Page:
In poker, a full house means a pair and three of a kind. It’s the title of a Korean romantic comedy series featuring Korean singer Rain. It’s also a theater company based in the UK. It was what our home was last Fathers’ Day weekend.
I met our goddaughter for the second time after 8 years when I brought something to her dad’s office Monday afternoon. We hit it off right away and we hung out until her dad came to pick her up. My sister-in-law dropped off my nephew Tuesday morning and by Thursday, my goddaughter was back for a sleepover because my daughter promised to give her colorful streaks on her hair.
Fathers’ Day weekend happened to include family day for the company my husband works for, so after a day at a theme park, we spent the night at a nearby resort. It felt like a full house, especially because we all stayed in one room.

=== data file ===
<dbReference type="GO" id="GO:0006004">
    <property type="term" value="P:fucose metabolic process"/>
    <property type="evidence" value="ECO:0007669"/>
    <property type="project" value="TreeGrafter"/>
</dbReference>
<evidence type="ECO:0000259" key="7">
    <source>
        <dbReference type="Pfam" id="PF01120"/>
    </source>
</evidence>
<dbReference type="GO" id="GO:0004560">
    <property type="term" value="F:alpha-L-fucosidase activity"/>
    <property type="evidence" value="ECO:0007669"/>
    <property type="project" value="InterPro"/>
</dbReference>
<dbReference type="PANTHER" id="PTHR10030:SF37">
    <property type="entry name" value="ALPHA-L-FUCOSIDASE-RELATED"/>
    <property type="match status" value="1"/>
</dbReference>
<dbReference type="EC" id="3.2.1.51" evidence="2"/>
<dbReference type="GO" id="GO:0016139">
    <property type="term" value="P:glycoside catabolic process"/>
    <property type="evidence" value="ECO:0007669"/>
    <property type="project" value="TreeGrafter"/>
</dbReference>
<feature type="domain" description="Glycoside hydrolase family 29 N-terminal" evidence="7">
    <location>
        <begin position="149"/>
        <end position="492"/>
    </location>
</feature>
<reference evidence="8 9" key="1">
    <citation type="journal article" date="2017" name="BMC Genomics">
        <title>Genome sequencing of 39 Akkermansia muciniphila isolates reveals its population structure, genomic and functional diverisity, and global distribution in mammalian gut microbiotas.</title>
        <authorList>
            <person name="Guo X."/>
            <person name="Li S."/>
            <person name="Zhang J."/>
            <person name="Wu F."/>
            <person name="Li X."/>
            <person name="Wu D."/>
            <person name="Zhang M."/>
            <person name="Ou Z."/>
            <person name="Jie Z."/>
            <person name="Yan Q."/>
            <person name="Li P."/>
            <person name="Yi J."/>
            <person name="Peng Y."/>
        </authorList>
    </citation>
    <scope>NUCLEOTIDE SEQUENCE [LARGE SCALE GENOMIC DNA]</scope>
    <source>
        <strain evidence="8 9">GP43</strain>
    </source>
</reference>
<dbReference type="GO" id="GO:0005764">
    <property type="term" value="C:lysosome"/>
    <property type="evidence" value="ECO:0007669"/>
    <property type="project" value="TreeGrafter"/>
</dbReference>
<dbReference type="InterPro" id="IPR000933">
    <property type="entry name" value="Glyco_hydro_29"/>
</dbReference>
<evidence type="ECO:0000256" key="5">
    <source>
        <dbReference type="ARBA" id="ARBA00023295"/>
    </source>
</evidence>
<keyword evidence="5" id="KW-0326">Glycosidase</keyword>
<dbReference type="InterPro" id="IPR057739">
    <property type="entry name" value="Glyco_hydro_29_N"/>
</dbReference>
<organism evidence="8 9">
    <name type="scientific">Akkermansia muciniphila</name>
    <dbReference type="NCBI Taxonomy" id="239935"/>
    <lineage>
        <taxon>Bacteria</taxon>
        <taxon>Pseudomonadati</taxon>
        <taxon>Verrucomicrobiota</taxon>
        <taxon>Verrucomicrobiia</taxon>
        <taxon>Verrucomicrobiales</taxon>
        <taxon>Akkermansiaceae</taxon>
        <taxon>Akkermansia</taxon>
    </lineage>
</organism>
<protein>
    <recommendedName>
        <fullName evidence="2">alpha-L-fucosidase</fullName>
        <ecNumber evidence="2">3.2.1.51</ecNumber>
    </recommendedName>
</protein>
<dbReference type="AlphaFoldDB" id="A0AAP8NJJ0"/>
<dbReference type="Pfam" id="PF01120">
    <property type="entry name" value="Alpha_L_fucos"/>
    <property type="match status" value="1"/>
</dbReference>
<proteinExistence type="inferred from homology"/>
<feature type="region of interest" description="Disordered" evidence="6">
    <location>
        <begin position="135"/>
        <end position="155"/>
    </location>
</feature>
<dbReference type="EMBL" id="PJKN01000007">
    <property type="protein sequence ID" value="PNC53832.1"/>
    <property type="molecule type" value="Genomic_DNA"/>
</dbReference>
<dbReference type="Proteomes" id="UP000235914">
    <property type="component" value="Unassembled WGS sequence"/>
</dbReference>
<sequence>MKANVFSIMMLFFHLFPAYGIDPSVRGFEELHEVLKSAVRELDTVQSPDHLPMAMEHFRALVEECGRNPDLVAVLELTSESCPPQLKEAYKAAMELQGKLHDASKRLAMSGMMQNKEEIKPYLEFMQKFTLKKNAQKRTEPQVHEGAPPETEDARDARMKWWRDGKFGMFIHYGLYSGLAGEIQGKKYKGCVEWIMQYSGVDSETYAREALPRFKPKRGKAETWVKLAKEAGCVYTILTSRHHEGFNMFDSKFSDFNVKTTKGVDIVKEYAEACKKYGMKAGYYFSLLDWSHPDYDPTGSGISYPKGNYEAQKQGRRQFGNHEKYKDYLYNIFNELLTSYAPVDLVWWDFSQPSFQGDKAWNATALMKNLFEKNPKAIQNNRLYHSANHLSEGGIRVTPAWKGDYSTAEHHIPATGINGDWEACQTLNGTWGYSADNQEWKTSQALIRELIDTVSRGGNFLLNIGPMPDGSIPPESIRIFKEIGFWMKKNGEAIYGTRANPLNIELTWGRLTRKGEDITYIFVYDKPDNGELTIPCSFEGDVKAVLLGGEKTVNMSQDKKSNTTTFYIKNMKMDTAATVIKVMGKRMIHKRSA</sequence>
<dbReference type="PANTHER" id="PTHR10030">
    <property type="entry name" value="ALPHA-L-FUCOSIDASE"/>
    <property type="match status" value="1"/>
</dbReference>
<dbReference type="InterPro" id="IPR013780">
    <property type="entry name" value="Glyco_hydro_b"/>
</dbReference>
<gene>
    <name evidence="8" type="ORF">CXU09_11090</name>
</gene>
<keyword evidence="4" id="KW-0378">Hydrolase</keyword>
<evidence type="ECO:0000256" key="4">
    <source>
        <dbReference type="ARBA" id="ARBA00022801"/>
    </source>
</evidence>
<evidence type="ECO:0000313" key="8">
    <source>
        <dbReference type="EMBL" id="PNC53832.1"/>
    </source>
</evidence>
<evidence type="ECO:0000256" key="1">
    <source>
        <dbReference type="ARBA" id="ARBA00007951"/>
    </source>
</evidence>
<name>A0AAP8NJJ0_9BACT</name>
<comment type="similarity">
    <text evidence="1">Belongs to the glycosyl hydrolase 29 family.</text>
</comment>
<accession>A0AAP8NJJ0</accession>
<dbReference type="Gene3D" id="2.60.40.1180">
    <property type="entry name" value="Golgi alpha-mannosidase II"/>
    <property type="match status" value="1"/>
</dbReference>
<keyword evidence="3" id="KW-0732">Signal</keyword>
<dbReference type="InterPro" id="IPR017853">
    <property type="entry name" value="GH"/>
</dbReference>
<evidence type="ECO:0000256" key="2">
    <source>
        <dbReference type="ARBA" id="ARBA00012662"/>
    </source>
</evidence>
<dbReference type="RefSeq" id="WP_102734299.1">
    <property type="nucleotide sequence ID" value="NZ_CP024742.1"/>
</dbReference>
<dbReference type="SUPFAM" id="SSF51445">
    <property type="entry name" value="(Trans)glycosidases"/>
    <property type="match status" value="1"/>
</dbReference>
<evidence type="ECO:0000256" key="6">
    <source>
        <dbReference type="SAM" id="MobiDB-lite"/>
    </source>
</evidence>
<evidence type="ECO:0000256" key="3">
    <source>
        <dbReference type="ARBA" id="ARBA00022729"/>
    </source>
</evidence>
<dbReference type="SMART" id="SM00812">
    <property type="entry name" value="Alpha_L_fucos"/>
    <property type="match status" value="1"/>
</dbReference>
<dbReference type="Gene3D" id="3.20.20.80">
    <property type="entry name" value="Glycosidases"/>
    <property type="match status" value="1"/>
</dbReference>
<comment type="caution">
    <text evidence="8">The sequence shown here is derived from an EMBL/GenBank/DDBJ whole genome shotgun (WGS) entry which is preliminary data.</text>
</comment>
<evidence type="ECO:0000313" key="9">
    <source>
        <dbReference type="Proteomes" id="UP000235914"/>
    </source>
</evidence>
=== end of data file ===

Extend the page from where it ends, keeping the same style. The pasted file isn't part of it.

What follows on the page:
But more than physical closeness, I felt a bond with our two “newbies”. I hardly knew them as they both grew up abroad but I appreciated the trust they and their parents gave us.
These two reminded me of my own kids when they were their age. I was aware that they are different, yet what they said and did seemed so familiar—maybe because they shared many of my own children’s interests and preferences. Then again, maybe because there are common values, qualities and sentiments we, as parents, share—and the children sort of “absorb” them.
I thought about how it must feel to have so many kids— I believe that the nurturing process is different for each child. One does not really treat all the children the same way. Some have more needs than others, some flourish when left alone, while others need to close guidance.
Parents must get to know all their children really well. That way, they would immediately know how to handle difficult situations and help them reach their potentials. That way, each child can be a favorite—even in a full house!